In music theory, a diminished third is an interval that has two half steps (semitones ).
The diminished third requires that:
- The interval must be a third interval (three note names between the first and the last).
- The interval must have two half steps.
What does a diminished third look like?
Here is an example of a melodic diminished third (two music notes in a melody) and a harmonic diminished third (in a chord):
How to recognize a diminished third?
Rule of music theory: All intervals in a major scale starting with the tonic (degree I) are either major or perfect, and only unison, octave, fourth and fifth are perfect (the others are major).
Example with the interval C / E♭♭:
Let's take the to have C as the tonic:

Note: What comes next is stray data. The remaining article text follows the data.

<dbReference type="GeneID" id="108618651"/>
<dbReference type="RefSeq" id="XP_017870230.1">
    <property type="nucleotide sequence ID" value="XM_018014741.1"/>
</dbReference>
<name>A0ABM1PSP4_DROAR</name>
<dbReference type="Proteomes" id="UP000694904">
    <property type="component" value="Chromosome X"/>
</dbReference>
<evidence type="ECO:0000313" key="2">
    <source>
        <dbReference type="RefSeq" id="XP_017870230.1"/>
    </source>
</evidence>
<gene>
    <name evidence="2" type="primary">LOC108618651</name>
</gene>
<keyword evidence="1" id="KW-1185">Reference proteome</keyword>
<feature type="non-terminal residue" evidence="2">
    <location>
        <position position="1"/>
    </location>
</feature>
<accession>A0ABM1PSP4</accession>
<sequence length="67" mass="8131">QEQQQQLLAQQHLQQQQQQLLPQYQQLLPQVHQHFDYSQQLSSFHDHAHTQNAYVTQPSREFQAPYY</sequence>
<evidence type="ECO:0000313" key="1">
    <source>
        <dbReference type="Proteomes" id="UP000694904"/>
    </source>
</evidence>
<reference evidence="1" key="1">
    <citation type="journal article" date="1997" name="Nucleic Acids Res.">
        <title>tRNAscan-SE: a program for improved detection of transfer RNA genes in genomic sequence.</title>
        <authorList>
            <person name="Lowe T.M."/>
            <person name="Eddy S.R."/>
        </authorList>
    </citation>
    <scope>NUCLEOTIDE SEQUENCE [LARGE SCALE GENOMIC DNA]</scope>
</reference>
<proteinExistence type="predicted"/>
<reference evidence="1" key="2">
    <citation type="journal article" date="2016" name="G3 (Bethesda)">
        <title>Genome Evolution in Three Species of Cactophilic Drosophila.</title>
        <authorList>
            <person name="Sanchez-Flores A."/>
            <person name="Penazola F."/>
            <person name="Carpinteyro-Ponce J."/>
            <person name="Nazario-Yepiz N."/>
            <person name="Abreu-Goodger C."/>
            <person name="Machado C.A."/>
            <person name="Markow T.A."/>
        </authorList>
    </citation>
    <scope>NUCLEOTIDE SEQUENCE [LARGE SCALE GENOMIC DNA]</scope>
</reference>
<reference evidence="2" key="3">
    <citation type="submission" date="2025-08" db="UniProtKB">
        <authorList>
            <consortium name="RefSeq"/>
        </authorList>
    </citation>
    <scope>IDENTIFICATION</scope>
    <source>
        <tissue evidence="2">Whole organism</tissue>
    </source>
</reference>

From the rule stated above, the interval C / E♮ is a major third, so the interval C / E♭ is a minor third, and so the interval C / E♭ is a diminished third.
Inversion of the diminished third
The inversion of the diminished third is the augmented sixth.
Here is an example of a augmented sixth:
Musical examples of diminished third
No examples yet, but feel free to send me some examples!
Interval identification game
You will find this interval in my Intervals identification game: